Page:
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Howard, I'm not arguing in favor of more and more regulation, I'm arguing in opposition to no regulation at all. Your method seems to say that we should allow these people to fleece us until they get caught. My method simply front-loads the enforcement so people don't have to go without power and shareholders don't get bilked out of millions of dollars.
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Chris, my anti-Walmart stance has been consistently that people should make an informed choice about where they shop. I've never called for a break up of Walmart. Though I have argued that the government has enabled Walmart to become what it is through unfair anti-competitive tax subsidies totaling in the billions. Walmart is a perfect example of rather than sticking to free market principals we've seen and allowed the government to interfere in the market. Walmart would not have gotten as big and dominant as it is without government help. Chris, you have not pointed out a SINGLE logical fallacy in anything I've said. And if you've followed my argument that it's impossible to have true free trade with countries that are not free, then you would also understand why I would logically and consistently favor trade barriers with those countries. It's about freedom, Chris. Do you get that, or do you just want to keep misstating my position?
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Chris, your last statement is so self-contradictory, I'll just let it stand on its own. -- I'm not arguing for more more regulation -- But there should be more regulation to keep people from doing bad things. LOL.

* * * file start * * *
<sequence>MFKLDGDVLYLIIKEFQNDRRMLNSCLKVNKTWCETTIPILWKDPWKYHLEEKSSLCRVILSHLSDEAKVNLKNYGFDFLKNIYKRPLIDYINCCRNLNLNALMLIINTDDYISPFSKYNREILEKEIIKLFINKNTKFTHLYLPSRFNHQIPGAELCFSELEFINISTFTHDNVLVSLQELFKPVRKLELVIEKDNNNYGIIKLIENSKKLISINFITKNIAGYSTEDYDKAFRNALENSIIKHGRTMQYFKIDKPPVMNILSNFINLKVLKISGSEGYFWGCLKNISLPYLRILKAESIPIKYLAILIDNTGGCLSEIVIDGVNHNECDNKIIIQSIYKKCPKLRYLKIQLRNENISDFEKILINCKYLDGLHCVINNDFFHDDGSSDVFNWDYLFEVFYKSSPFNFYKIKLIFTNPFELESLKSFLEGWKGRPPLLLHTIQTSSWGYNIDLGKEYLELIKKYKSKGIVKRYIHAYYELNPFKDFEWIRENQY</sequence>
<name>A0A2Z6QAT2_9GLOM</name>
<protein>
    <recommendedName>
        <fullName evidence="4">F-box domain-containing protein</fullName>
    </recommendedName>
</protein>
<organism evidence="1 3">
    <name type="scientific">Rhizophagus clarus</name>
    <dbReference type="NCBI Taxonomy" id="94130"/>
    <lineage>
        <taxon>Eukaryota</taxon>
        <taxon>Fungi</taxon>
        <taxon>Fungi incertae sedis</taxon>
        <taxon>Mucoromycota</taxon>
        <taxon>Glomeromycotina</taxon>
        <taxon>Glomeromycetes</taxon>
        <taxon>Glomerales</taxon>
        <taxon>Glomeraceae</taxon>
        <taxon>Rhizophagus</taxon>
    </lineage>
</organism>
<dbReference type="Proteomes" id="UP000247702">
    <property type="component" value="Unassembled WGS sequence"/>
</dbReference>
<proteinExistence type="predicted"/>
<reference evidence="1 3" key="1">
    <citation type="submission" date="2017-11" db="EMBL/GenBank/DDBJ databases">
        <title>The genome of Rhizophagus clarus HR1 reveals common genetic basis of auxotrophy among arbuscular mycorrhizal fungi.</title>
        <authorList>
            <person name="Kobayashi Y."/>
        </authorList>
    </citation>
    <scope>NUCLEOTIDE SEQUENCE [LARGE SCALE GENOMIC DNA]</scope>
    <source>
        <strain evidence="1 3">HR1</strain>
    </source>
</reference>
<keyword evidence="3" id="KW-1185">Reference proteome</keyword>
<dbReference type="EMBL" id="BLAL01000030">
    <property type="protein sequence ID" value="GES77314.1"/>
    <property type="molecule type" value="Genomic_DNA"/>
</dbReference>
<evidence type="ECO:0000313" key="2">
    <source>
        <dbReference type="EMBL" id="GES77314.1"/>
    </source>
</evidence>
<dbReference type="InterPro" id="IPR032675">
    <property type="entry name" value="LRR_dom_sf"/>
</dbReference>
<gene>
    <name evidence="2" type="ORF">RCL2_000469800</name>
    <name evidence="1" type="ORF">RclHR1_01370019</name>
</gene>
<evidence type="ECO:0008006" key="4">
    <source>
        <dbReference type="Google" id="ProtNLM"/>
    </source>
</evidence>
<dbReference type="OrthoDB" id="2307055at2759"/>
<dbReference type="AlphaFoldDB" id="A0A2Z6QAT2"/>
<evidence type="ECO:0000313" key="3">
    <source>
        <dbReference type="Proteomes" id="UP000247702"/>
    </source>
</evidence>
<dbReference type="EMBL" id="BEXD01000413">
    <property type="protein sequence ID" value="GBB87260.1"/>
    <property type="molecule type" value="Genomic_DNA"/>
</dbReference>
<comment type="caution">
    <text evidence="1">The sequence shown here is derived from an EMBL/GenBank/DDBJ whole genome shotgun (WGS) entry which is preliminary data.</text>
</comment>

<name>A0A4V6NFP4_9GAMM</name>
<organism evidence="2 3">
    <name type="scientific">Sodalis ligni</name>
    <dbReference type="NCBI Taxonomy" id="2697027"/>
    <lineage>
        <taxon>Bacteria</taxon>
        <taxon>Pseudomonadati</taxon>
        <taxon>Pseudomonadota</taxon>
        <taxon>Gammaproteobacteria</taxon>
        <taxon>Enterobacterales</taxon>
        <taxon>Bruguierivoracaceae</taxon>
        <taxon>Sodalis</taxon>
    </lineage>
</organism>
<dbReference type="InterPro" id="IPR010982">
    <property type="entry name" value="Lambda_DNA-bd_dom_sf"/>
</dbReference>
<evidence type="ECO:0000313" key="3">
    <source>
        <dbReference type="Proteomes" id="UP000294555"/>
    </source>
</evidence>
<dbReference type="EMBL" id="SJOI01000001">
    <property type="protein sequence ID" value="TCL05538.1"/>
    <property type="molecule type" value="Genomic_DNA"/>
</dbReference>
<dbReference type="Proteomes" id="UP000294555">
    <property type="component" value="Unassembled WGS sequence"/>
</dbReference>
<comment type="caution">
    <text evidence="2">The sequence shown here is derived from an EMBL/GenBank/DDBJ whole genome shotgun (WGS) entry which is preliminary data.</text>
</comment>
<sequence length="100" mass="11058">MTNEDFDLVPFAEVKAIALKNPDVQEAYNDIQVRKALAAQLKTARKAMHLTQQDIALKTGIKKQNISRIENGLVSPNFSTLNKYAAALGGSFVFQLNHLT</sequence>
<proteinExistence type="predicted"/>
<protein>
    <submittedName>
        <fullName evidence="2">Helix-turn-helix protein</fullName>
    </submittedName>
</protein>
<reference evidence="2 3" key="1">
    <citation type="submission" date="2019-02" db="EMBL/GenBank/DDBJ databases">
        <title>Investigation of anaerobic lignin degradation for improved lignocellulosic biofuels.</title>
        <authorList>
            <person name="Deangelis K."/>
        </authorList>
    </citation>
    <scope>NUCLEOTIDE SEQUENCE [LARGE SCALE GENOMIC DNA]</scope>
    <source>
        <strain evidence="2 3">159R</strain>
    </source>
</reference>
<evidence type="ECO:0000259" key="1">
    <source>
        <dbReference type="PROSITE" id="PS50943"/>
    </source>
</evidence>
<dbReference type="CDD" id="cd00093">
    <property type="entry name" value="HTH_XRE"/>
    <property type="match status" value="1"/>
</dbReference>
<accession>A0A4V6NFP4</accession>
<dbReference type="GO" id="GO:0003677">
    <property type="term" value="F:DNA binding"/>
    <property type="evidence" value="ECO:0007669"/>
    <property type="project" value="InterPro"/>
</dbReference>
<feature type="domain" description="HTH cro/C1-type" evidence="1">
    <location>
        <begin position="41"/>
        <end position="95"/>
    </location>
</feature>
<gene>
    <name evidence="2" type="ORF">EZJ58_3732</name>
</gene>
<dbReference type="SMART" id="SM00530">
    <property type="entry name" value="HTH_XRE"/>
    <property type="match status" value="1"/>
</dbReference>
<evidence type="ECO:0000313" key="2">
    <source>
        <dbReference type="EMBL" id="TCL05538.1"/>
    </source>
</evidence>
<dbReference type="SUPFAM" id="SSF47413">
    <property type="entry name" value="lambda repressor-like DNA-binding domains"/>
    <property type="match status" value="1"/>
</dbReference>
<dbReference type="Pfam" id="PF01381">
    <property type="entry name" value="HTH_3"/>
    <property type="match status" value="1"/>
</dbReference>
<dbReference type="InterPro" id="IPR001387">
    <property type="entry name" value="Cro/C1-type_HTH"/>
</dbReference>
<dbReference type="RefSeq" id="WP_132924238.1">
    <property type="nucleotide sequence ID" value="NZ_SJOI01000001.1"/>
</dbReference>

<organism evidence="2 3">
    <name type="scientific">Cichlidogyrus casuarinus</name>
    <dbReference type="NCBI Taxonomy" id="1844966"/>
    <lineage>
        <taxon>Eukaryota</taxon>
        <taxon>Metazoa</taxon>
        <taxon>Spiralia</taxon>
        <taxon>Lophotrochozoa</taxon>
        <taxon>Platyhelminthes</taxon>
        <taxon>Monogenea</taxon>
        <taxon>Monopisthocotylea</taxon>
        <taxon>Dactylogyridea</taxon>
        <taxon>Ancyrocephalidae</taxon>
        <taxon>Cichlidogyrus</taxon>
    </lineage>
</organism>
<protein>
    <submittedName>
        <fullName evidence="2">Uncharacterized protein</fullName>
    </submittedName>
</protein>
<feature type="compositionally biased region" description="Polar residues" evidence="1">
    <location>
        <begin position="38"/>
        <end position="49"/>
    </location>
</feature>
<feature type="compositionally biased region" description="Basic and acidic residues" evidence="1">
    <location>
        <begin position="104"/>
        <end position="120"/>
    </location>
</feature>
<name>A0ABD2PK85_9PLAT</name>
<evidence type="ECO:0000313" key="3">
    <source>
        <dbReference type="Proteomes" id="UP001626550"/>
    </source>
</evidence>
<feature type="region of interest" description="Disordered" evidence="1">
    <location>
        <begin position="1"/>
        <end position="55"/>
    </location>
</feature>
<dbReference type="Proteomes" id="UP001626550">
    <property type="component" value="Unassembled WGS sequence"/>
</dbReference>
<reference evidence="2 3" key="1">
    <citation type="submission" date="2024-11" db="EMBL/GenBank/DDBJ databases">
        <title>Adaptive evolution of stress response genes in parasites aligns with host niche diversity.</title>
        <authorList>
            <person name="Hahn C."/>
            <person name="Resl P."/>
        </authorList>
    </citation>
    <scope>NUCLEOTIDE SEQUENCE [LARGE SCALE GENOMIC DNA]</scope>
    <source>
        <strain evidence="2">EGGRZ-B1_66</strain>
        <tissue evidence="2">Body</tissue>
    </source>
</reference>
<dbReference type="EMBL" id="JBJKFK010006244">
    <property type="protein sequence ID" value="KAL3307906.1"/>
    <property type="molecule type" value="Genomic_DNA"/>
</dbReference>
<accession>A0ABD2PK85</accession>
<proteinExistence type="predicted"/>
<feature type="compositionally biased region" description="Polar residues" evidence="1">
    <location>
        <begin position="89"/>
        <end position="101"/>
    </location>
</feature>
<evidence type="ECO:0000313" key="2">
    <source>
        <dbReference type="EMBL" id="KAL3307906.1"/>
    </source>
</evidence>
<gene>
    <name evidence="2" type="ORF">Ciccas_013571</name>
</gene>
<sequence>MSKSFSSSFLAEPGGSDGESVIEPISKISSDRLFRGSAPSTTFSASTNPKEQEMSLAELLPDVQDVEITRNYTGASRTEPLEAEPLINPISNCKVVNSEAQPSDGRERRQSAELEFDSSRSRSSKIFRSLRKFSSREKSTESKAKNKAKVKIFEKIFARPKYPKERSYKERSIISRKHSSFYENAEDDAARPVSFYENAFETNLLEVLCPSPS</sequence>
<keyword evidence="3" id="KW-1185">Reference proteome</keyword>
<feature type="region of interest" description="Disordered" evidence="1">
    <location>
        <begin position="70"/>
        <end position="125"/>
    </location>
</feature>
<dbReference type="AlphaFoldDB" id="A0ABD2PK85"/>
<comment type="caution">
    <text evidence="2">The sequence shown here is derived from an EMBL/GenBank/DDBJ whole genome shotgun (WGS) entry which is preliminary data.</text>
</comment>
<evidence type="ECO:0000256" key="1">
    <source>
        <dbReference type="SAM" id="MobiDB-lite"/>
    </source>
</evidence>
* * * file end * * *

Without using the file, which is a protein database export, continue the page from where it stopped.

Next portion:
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Chris, why don't you see that the very presumption of your position is that regulations will stop people from doing bad things is flawed? Criminals should be punished. There should be ample laws to catch and punish criminals. You steal money, you take money that you are not morally entitled to take, you should be prosecuted and jailed. But the government isn't happy with this simple formula. There must be regulations to stop people from doing bad things. This is the Utopian dream. If only we can write more laws, there will be no more bad people. Why is it so hard to understand: There is no amount of laws you could write to stop people from doing bad things? And the more laws you write, the more of a burden it is on society, on business, on the individual.
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OK, Howard, what is your position? Do you believe there should be some regulation or none? I believe there should be some. More in industries that directly affect our economy (value of the dollar, interest rates etc...), energy sources and food sources. Less in other areas. I believe that there is no blanket ideology or system of regulation (or lack thereof) that can be applied to every situation. I prefer a case by case analysis and I reject the notion that there is cure-all method such as 'let the free market do it's job,' or 'the government should just take it over.'